"I am Patrick. I am a sinner: the most unsophisticated of people; the least among all the Christians; and, to many, the most contemptible. I am the son of the deacon Calpornius, as he was the son of the priest Potitus who belonged to the village on Bannavern Taburniae. Indeed, near it he had a small estate from where, when aged about sixteen, I was taken captive. I was then ignorant of the true God and, along with thousands upon thousands of others, was taken into captivity in Ireland."
--from The Confession of St. Patrick, as quoted in Discovering Saint Patrick, by Thomas O'Loughlin, Paulist Press, 2005.
"And after a few years I was again with my parents in Britain who gave me a son's welcome. They, in good faith, begged me -- after all those great tribulations I had been through -- that I should go nowhere, nor ever leave them. And it was there, I speak the truth, that 'I saw a vision of the night': a man named Victoricus -- 'like one' from Ireland -- coming with innumerable letters. He gave me one of them and I began to read what was in it: 'The voice of the Irish'. And at that very moment as I was reading out the letter's opening, I thought I heard the voice of those around the wood of Foclut which is close to the Western Sea. It was 'as if they were shouting with one voice': 'O "Holy Boy", we beg you to come again and walk among us'. And I was 'broken hearted' and could not read anything more. And at that moment I woke up. Thank God, after many years the Lord granted them what they called out for."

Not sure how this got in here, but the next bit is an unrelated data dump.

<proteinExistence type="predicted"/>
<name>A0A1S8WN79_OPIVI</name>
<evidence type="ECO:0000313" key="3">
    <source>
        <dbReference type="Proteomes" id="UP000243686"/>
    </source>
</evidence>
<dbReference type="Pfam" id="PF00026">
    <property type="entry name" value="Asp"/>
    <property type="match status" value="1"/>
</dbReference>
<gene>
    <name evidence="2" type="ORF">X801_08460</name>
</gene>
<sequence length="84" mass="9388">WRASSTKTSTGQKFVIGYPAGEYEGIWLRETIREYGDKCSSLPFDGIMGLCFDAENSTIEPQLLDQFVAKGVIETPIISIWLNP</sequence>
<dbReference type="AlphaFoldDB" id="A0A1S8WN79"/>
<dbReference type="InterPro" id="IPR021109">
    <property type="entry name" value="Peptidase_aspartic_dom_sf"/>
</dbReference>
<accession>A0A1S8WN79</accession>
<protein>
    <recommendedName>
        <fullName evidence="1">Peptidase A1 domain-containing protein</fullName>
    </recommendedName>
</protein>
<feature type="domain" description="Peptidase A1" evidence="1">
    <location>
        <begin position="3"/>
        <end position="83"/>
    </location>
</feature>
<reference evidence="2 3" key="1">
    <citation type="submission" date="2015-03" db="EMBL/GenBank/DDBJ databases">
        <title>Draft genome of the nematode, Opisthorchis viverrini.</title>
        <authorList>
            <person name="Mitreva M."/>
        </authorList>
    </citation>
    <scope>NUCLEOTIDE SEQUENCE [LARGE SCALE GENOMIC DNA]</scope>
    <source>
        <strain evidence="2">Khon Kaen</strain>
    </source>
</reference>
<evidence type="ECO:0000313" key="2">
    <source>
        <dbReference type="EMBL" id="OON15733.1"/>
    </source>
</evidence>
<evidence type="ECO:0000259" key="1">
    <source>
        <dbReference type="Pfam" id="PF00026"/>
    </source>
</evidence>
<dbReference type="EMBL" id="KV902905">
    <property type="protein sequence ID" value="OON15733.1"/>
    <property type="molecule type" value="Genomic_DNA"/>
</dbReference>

Although many legends have been attached to St. Patrick since his death in the late fifth century, we are fortunate to have his Confession and his Letter to Coroticus, which scholars agree are authentic.
For more about the history and historicity of St. Patrick, see "John Lewis Examines the Life of St. Patrick", in the Journal of Historical Studies, University of Toronto, and "Saint Patrick", by James MacKillop, in A Dictionary of Celtic Mythology.
A very happy St. Patrick's Day to one and all!
(To hear Irish spoken and sung on RTÉ Raidió na Gaeltachta, click here.)
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